Google Maps -- but for Fires

August 24th 2020



Arpitha Vinod


Alice Liu

Unsure about the number of years in Neptune’s orbit? Google search. Unsure what business casual actually entails? Google search. Unsure whether you are driving right into a wildfire complex and are in fear of being trapped with no escape? Also Google search.

In the past week, the California wildfires have burned down around one million acres of land-- an area larger than Rhode Island. While the West Coast continues to suffer from these extremely damaging and widespread wildfires, Google released an update to its maps with a feature for identifying the fires’ boundaries.

By simply typing in “CZU Lightning Fire” on Google, you will be brought to a three part module on Google Maps that shows the boundaries of the fire, safety tips regarding the fire, and evacuation information and resources. The map shows the boundary of the fire as red dashes, and updates it hourly. Google is also suppressing any advertisements from appearing when these types of emergency searches are done!


To map these fire boundaries, Google fetches most of the data from satellites run by the National Oceanic and Atmospheric Administration . These satellites are used to track weather patterns throughout the United States, and are geosynchronous-- they stay above fixed locations because they move accordingly with Earth’s rotation. There are infrared cameras on these satellites to detect hot spots on Earth , and Google Maps then runs its algorithms with these satellites to draw red lines on the map to signify the fire’s boundaries.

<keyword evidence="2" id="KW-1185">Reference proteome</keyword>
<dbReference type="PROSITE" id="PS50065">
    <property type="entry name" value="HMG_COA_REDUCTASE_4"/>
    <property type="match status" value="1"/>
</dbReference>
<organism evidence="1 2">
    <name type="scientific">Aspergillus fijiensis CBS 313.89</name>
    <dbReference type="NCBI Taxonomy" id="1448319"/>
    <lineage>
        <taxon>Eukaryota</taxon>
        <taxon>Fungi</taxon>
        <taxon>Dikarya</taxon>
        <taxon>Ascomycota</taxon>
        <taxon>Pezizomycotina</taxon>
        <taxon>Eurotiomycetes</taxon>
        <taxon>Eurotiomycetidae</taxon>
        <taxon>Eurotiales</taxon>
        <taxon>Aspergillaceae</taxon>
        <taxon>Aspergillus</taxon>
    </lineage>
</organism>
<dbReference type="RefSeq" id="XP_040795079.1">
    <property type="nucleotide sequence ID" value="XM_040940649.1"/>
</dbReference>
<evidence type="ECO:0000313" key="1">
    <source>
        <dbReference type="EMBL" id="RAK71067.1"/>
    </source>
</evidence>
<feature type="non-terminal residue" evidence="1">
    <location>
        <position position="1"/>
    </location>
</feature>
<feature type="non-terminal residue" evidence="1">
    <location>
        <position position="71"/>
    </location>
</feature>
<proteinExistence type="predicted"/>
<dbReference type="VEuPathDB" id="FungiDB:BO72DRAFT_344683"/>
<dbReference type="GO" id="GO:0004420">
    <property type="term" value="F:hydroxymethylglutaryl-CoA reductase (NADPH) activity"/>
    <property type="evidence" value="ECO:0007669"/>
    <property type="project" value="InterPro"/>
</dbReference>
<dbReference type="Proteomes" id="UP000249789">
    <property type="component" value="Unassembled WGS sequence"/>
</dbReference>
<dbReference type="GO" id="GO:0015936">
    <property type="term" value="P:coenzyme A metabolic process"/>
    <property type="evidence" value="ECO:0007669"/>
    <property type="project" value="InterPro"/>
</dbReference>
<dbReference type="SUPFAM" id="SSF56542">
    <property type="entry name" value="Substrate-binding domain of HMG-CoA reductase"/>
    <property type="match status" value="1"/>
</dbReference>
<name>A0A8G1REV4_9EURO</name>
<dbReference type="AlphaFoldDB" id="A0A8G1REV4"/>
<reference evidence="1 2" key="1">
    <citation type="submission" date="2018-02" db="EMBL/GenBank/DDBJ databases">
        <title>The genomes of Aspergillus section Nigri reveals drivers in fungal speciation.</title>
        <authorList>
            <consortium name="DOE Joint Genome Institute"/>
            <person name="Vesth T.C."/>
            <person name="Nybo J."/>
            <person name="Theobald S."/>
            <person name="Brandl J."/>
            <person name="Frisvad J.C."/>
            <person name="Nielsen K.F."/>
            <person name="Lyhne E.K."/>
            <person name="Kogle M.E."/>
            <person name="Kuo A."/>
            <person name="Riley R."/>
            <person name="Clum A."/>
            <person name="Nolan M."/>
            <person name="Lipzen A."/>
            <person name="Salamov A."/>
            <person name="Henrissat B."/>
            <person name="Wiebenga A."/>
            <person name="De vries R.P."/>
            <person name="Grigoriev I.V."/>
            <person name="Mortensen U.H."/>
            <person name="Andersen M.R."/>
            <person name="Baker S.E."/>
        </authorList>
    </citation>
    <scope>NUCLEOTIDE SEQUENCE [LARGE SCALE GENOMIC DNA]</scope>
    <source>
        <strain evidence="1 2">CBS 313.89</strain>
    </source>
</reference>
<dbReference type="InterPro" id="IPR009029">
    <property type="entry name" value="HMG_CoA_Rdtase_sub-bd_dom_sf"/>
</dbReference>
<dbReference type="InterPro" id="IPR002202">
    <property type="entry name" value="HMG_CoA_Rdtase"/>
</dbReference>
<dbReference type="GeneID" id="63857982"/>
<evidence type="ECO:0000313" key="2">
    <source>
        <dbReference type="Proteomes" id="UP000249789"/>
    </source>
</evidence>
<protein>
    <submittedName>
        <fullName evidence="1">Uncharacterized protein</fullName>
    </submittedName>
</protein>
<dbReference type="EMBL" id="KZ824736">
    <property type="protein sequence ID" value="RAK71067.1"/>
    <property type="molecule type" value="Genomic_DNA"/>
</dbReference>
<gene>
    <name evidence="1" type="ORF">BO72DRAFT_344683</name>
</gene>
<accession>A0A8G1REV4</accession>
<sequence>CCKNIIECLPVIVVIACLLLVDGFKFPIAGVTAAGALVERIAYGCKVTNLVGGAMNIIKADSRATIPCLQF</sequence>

However currently, Google Maps does not predict the fires’ movements-- so you cannot be sure where the fire will spread to next just by looking at the map. While Google hopes to add this feature soon, right now they are mainly focused on detection , which is still essential.

It all started in 2010 when Yossi Matias, the Google Vice President of Engineering at the time was working at Google's office in Israel and the Mount Carmel Fire was occurring. His team could see smoke outside, but when they googled for more information, they only found what they could already assess from looking outside. Therefore, Google started to work on giving more curated information about emergency events.

This also led to the development of Google’s SOS feature on android phones in 2017, where notifications of emergencies happening nearby along with curated information and resources would pop up. This is the same feature that has also been sending out COVID-19 alerts throughout the year.

Nevertheless, there are many other apps out there that can notify users about fire emergency incidents, like PulsePoint and Citizen, and crowdsourced maps available that track wildfires and major weather events. However, Google as one of the most powerful databases in the world believes it can do a much better job and give out timely updates through its wildfire boundary mapping. While the fires on top of the pandemic in the West Coast are getting chaotic, it is calming to know Google has our back with a FIRE update.